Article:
For the second time in his career, Brooks plays himself, salvaged from a professional lull when actor and former senator Fred Thompson relays an official government request that he spend a month in India and Pakistan working up a 500-page report on what makes Muslims laugh. The next hour, nearly all of which is spent in India, turns out to be an uneven and often painful exercise in pointlessness, with Brooks struggling to extract even the faintest chuckle from the ever-stoic Indians. Accompanied by a pair of State Department stiffs (John Carrol Lynch and Jon Tenney) and an eager and enthusiastic Indian assistant (Sheetal Sheth), he has no shortage of straight-men -- it's the jokes that are in short supply. A late-in-the-game subplot in which Indian and Pakistani intelligence officials both start to key in on Brooks' activities as evidence that the other may be up to something is a classic case of too little, too late -- a contrived sitcom convention meant to give shape and direction to a movie which, until that time, had none.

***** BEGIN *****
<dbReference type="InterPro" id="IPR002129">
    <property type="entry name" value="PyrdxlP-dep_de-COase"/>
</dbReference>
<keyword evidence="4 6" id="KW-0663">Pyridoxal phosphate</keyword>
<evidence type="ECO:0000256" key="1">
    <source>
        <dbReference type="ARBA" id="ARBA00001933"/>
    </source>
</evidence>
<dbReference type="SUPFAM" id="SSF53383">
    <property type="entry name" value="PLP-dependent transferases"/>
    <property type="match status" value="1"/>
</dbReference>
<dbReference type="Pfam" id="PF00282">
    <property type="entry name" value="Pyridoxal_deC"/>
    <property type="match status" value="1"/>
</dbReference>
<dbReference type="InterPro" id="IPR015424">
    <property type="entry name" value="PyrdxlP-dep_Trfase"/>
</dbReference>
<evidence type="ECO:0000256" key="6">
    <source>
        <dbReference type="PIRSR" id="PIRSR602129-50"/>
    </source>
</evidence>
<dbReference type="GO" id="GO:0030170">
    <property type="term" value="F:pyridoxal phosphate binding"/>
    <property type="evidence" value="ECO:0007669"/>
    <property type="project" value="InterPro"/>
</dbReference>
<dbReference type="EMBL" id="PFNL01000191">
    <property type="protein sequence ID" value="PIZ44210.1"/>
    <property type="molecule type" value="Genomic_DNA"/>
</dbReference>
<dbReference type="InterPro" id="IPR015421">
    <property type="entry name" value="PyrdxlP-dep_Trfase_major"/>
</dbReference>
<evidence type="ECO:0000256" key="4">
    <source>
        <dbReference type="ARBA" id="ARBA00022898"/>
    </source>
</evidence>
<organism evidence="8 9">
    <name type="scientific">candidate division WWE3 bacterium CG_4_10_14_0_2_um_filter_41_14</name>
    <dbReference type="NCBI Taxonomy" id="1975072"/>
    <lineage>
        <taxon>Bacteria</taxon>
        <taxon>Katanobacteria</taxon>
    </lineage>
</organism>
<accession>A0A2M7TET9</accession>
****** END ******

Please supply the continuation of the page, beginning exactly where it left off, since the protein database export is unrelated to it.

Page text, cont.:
This isn't to say that the picture doesn't have its moments, nor that Brooks has lost his touch -- rarely has he been this earnest or charmingly neurotic. It's the plot that simply fails to furnish any opportunities for the character. And while it's impossible to say for certain, the absence of Brooks' longtime writing partner, Monica Johnson, could also be a factor -- this is only the second of his eight films as a director which he has written solo (1991's "Defending Your Life" being the first), and the lack of a counterbalancing voice, like those provided by Sharon Stone and Debbie Reynolds in, respectively, "The Muse" and "Mother," is significant.
If there's a broad summation to be found for the picture's failings it is that it never really delivers on the promise of the title -- it's one thing to search for comedy in the Muslim world, and entirely another to search for it among the Muslims of the Hindu world. But even then, Brooks isn't so much looking for indigenous comedy as he is attempting to import his brand of American comedy. Indeed, this may be the one "foreign adventure" on which both conservatives and liberals agree -- it's time to bring Albert Brooks back home. Starring Albert Brooks, Sheetal Seth, Fred Dalton Thompson, John Carroll Lynch and Jon Tenney. Directed and written by Albert Brooks. Produced by Herbert Nanas. A Warner Independent release. Comedy. Rated PG-13 for drug content and brief strong language. Running time: 98 min